About 300 residents from four provinces submitted petitions to the National Assembly and other state institutions yesterday in hopes of resolving their long-standing land disputes.
They represented 6,822 families on a total area of more than 19,145 hectares of land in Tbong Khmum, Svay Rieng, Kandal and Preah Sihanouk provinces. They submitted petitions to the National Assembly, Council of Ministers and Ministry of Land Management.
Yoeurng Ren, a resident of Preah Sihanouk province, said 49 families had lived on and used 62 hectares of land in Sihanoukville’s Buon commune since about 1990, but didn’t have land titles because they didn’t understand much about the legal aspects of land registration.
He added that authorities asked them to leave the land in 2017, claiming it belonged to a tycoon.
“The purpose today is to ask the Council of Ministers to intervene with people who have had a chronic land dispute for many years, but still no solution,” he said.
Touch San, a 61-year-old resident of Tbong Khmum province’s Memot district, said that authorities in the past had measured the land on which 777 families resided, but had not provided them land titles, making them worry about losing their land.
“Please government, help to intervene and provide land titles to the people because we are afraid they will take our land. We are poor, they are rich, and they will just spend $100,000 to $200,000 to take our land,” he said.
Some residents from Kandal and Svay Rieng provinces, who tried to submit petitions to the same three institutions, were prevented from doing so by local authorities in Svay Rieng province’s Romeas Hek and Svay Chrum districts, and another location in Kandal province’s Kandal Stung district.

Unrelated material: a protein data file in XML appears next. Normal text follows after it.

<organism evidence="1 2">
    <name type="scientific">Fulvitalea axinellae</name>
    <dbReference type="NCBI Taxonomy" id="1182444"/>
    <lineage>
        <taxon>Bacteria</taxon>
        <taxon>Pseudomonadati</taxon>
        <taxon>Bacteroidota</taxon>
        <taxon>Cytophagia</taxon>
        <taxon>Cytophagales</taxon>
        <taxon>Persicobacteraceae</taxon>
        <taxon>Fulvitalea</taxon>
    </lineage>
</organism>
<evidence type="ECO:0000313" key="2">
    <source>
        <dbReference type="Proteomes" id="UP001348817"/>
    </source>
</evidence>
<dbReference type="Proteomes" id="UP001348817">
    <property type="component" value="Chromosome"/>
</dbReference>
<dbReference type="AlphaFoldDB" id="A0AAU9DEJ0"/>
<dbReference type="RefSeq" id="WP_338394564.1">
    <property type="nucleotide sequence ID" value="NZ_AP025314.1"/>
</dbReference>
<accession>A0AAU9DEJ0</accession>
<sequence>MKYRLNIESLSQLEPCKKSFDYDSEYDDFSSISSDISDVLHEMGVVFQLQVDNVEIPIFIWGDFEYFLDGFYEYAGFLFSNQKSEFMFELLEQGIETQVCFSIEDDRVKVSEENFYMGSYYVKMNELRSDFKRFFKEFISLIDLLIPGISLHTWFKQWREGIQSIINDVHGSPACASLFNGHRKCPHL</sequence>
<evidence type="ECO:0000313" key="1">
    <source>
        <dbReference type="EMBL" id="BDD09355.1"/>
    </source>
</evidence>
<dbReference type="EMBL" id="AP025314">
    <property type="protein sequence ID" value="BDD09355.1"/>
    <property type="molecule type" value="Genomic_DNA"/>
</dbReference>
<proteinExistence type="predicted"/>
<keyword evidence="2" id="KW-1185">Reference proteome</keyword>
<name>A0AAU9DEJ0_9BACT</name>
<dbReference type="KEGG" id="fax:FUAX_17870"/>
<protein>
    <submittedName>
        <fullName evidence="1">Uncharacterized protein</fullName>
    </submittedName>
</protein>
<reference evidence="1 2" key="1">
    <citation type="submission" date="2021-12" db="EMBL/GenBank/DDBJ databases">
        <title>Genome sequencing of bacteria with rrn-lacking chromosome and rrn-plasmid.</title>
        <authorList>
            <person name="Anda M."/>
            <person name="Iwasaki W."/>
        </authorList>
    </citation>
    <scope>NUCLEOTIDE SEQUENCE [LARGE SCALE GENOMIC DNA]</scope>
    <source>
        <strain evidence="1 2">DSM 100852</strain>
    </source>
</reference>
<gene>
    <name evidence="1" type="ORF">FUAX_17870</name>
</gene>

However, a few representatives of the two provinces were allowed to submit the petitions to the relevant institutions as planned.
Nhel Pheap, coordinator of the Coalition of Cambodia Farmer Community, said the petitioners had long-running land disputes with traders, private companies and powerful people but there was no solution yet, making their living conditions difficult.
“All the residents who have land disputes are asking for intervention. They want the land measured and allocated based on the amount of land they are actually using,” he said.
Pal Chandara, a representative from the Council of Ministers, came to take the petitions of the people and said they would be forwarded for review.
“I will take their petitions to the Deputy Prime Minister, who is the chairman of the National Authority for Land Dispute Resolution, and I will report to him,” he said.
Representatives of the Ministry of Land Management and the National Assembly also accepted the petitions of the people, saying they would be sent to leaders for review and settlement.